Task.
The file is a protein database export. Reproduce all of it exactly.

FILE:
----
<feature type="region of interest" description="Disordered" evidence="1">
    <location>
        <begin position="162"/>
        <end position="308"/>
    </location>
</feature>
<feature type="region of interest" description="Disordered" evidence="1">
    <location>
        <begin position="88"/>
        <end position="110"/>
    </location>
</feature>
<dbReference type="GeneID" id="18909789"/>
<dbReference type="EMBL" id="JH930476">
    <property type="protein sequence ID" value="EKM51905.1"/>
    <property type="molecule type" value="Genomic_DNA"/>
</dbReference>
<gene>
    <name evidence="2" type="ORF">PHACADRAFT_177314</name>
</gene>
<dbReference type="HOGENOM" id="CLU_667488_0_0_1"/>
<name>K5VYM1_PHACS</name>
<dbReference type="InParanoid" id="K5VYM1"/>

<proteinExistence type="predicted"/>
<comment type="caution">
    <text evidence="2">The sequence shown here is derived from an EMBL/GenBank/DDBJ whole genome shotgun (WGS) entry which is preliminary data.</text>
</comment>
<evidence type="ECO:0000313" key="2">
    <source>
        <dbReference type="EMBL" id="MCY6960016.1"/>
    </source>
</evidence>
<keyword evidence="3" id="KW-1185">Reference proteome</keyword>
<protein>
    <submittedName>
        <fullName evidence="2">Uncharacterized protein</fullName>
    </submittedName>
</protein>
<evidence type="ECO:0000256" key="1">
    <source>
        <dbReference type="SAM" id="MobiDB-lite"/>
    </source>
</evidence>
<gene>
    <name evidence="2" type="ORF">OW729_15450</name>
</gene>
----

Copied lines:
<feature type="region of interest" description="Disordered" evidence="1">
    <location>
        <begin position="162"/>
        <end position="308"/>
    </location>
</feature>
<feature type="region of interest" description="Disordered" evidence="1">
    <location>
        <begin position="88"/>
        <end position="110"/>
    </location>
</feature>
<dbReference type="GeneID" id="18909789"/>
<dbReference type="EMBL" id="JH930476">
    <property type="protein sequence ID" value="EKM51905.1"/>
    <property type="molecule type" value="Genomic_DNA"/>
</dbReference>
<gene>
    <name evidence="2" type="ORF">PHACADRAFT_177314</name>
</gene>
<dbReference type="HOGENOM" id="CLU_667488_0_0_1"/>
<name>K5VYM1_PHACS</name>
<dbReference type="InParanoid" id="K5VYM1"/>

<proteinExistence type="predicted"/>
<comment type="caution">
    <text evidence="2">The sequence shown here is derived from an EMBL/GenBank/DDBJ whole genome shotgun (WGS) entry which is preliminary data.</text>
</comment>
<evidence type="ECO:0000313" key="2">
    <source>
        <dbReference type="EMBL" id="MCY6960016.1"/>
    </source>
</evidence>
<keyword evidence="3" id="KW-1185">Reference proteome</keyword>
<protein>
    <submittedName>
        <fullName evidence="2">Uncharacterized protein</fullName>
    </submittedName>
</protein>
<evidence type="ECO:0000256" key="1">
    <source>
        <dbReference type="SAM" id="MobiDB-lite"/>
    </source>
</evidence>
<gene>
    <name evidence="2" type="ORF">OW729_15450</name>
</gene>